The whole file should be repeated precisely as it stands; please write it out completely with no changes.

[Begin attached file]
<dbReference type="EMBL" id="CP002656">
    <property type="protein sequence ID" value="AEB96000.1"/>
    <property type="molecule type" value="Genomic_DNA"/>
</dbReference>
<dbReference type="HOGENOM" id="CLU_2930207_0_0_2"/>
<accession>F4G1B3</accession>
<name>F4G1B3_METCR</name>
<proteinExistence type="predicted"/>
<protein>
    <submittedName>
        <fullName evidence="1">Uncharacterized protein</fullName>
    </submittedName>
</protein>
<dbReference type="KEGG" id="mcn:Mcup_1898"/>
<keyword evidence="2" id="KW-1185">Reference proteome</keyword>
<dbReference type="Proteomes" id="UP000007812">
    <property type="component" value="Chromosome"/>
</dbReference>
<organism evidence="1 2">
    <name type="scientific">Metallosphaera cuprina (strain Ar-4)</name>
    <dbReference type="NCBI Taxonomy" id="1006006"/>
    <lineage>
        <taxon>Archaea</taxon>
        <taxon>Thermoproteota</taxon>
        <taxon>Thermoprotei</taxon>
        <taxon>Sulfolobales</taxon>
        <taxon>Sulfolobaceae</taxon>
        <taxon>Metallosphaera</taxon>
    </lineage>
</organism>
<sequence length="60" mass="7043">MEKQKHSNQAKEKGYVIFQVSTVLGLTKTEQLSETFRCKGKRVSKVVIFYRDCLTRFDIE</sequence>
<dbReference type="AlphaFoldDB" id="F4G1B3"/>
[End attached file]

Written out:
<dbReference type="EMBL" id="CP002656">
    <property type="protein sequence ID" value="AEB96000.1"/>
    <property type="molecule type" value="Genomic_DNA"/>
</dbReference>
<dbReference type="HOGENOM" id="CLU_2930207_0_0_2"/>
<accession>F4G1B3</accession>
<name>F4G1B3_METCR</name>
<proteinExistence type="predicted"/>
<protein>
    <submittedName>
        <fullName evidence="1">Uncharacterized protein</fullName>
    </submittedName>
</protein>
<dbReference type="KEGG" id="mcn:Mcup_1898"/>
<keyword evidence="2" id="KW-1185">Reference proteome</keyword>
<dbReference type="Proteomes" id="UP000007812">
    <property type="component" value="Chromosome"/>
</dbReference>
<organism evidence="1 2">
    <name type="scientific">Metallosphaera cuprina (strain Ar-4)</name>
    <dbReference type="NCBI Taxonomy" id="1006006"/>
    <lineage>
        <taxon>Archaea</taxon>
        <taxon>Thermoproteota</taxon>
        <taxon>Thermoprotei</taxon>
        <taxon>Sulfolobales</taxon>
        <taxon>Sulfolobaceae</taxon>
        <taxon>Metallosphaera</taxon>
    </lineage>
</organism>
<sequence length="60" mass="7043">MEKQKHSNQAKEKGYVIFQVSTVLGLTKTEQLSETFRCKGKRVSKVVIFYRDCLTRFDIE</sequence>
<dbReference type="AlphaFoldDB" id="F4G1B3"/>